Half the UK's GPs have such little confidence in the NHS that they prefer to rely on private medical insurance (PMI) for the their own or their family's healthcare, according to a survey in the medical newspaper GP.
One-third of GPs have PMI, compared with one in ten of the rest of the population.
A further 13% of family doctors are considering taking out health insurance, the paper claims.
BUPA, Britain's largest health insurer, offers a discounted private health scheme for doctors.
It reports that applications for the scheme have risen by 5% so far this year.
GPs seeking hospital treatment have to join NHS waiting lists just like any other patient.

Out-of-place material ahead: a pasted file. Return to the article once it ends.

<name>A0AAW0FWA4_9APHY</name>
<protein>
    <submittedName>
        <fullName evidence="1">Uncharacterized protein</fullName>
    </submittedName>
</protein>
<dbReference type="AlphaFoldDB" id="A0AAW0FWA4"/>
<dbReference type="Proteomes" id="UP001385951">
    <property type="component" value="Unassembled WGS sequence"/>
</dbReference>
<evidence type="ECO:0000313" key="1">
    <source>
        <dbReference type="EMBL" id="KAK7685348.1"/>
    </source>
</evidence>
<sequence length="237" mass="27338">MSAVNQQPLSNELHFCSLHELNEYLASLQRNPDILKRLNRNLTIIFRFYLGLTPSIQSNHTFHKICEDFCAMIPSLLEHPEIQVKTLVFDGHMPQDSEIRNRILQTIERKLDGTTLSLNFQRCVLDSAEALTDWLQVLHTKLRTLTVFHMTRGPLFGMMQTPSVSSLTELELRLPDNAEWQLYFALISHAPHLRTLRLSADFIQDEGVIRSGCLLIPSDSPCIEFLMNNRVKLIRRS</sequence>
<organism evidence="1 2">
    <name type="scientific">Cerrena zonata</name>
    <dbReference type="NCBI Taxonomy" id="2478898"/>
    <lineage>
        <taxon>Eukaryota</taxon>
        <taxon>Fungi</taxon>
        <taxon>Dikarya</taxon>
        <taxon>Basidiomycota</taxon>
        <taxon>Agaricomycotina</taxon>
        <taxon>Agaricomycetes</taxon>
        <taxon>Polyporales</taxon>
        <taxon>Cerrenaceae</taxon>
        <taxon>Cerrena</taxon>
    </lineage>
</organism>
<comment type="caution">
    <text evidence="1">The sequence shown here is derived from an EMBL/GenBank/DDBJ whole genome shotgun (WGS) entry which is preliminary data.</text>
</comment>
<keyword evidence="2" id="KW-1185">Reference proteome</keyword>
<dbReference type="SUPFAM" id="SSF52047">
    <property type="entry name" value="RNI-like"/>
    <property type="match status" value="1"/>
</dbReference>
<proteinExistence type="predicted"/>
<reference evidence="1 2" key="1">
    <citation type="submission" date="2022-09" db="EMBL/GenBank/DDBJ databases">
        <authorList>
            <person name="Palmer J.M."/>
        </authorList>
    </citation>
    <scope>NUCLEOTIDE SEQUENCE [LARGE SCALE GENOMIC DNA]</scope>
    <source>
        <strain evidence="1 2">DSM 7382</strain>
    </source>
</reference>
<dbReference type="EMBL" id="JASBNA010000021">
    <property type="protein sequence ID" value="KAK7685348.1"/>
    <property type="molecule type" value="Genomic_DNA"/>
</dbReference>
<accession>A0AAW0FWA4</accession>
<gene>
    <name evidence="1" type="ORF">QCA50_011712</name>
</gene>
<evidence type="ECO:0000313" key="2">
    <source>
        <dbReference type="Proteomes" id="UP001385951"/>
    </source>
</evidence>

Further findings of the survey were that only 59% of GPs would recommend the NHS for even routine surgery to a close friend.
One doctor was quoted as saying: “The NHS is good for emergencies, but not for elective treatment.”
Others were not so complimentary. One said: “I am saddened by the poor quality of care provided by the NHS.”
Another summed up the service as “the NHS waiting list is for dying”.
And it is not only GPs who have lost faith in the NHS. More than one million civil servants, BT employees and Post Office workers are members of a private health care scheme based at a hospital in Kent.
Some senior officials at the Department of Health are among those in the Kent scheme.
Many officials at the health union Unison are also members of private health schemes, as are some of the UK's top trade union leaders.